There were well-marked differences of character between A and B, which may be broadly defined by saying, first, that the sex instinct was strong in B and lacking in A; secondly, that the self-assertive impulse was very strong in B and weak or lacking in A. Just as in the B C A case the B personality seemed to be built up on the self-assertive tendency and chiefly actuated by its impulse, so in this case the B personality seemed to be built up on and chiefly actuated by the self-assertive and the sex tendencies, the latter showing itself in romantic fantasies and practically in the sublimated forms of singing and dancing. The strength of the self-assertive tendency in B was shown by her great vanity, her extreme egoism, her ambition to become a great opera singer, her self-confidence, her freedom from all embarrassment. "A's timidities and inhibitions are thrown off when B emerges. She sings with complete freedom and absolute assurance ... This complete ease of B is a source of continual wonder and admiration on the part of A." It would seem from Dr. Cory's account that, when Maria gave place to A and B, the sex-affect went wholly to B. A was glad to be relieved of it; but B, strangely enough, was able to thrust it upon A at will, and held this power as a threat over A. It is not equally clear that the self-assertive tendency went wholly to B; but there is much in the account to support that assumption. "The sex impulse was a central factor in the dissociation. There was a strong tension here [i.e., in Maria] and when the shock came it formed the line of cleavage. Once removed [i.e., removed from the personality of Maria, leaving her A], the sex complex became the dominant one in the new group [i.e., in B]. Thus freed it acquired new strength [or rather, perhaps, it worked free from inhibitions]. In B its influence is persistent and pervasive... Generally A is almost completely without it. This has been true only since B's appearance, and it has been a source of much gratification to A. B can immediately transfer the full force of it to A, and she holds it as a choice threat over her. This, according to A, is the strangest of all her many strange experiences, and to avoid it she is willing to make any concession to B."
The history of the case throws much light on the genesis of the duality. Maria had been strictly brought up. Her "early training, both at home and at the convent, was one of repression, one that put a strict taboo upon all reference to sexual matters. The result upon A's [i.e., Maria's] at the time highly sexual nature was to isolate this desire and drive it underground. When the shock came the breach was widened, and two selves were formed along the lines of the old conflict. Hypnosis confirms this analysis. It uncovers in B a mass of imaginings of the most romantic colour. Instead of A's slight figure, she sees herself large and voluptuous, a fascinating beauty." It seems clear that the young girl Maria, while at the convent school, indulged in romantic compensatory fantasies actuated by the repressed sex impulse. "B's whole character has been moulded by the Spanish idea. She is, in all of her tastes and preferences, foreign. The idea that she is Spanish saturates her." Why then this obsession? It may fairly be supposed that Maria had read some romance of a Spanish gipsy girl, or that her Spanish schoolfellows had told her stories of that kind. Both suppositions are probable. But there was another determining factor. Maria was at one time fascinated by a man of Spanish features and half-Spanish parentage; and it is probable that her fantasies were woven around this figure.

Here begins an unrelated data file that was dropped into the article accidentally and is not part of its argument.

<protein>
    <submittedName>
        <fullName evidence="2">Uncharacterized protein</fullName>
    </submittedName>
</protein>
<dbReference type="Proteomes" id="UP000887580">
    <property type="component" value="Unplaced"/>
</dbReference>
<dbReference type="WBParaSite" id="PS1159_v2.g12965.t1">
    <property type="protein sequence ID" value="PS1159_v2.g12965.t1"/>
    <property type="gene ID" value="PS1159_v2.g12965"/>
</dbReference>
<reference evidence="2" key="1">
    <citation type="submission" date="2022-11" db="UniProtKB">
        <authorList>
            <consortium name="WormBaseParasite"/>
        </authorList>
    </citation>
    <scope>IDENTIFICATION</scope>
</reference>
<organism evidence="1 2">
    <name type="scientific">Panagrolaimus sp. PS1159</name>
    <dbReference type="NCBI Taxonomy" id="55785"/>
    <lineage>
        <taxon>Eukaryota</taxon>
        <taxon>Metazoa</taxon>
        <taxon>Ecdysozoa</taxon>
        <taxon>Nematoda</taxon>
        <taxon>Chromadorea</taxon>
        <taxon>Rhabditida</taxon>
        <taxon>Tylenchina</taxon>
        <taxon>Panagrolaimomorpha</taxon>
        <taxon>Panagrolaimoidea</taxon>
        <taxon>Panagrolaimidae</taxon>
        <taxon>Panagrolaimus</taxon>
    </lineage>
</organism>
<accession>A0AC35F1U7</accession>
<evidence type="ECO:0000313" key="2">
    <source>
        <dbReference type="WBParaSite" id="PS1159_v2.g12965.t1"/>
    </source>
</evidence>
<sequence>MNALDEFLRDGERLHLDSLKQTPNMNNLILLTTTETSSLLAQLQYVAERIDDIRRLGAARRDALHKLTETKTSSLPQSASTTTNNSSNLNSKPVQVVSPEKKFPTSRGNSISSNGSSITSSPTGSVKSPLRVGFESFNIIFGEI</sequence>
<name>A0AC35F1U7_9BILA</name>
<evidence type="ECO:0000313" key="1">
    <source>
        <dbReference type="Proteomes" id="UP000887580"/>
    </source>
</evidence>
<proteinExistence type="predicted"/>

I must now attempt a concise summary of the Beauchamp case. This case is so well known through Dr. Morton Prince's fascinating
account(6) that any such attempt must almost seem a superfluity. Yet I cannot assume that all my readers have mastered Dr. Prince's volume of nearly six hundred pages.
(6) The Dissociation of a Personality, 1906.
I would emphasise the point that I accept Dr. Prince's descriptions, although in regard to his interpretations I venture to differ in certain respects. It has been suggested by many critics that, in the course of Prince's long and intimate dealing with the case, involving as it did the frequent use of hypnosis, both for exploratory and therapeutic purposes, he may have moulded the course of its development to a degree that cannot be determined. This possibility cannot be denied. Yet, even if such influence was very considerable, the fact would not seriously detract from the interest and theoretical importance of the case.
58: The Beauchamp case involved, in addition to the normal personality (here called B), which existed before and after the long period of disorder, three distinct personalities called by Prince B1, B3, and B4. B3 was known also as Sally, and that name will be used here. It will conduce to clearness of this condensed statement if
I describe first the personalities B1 and B4 and outline their history, leaving Sally for later description; but the reader must bear in mind that Sally complicated the picture throughout the history.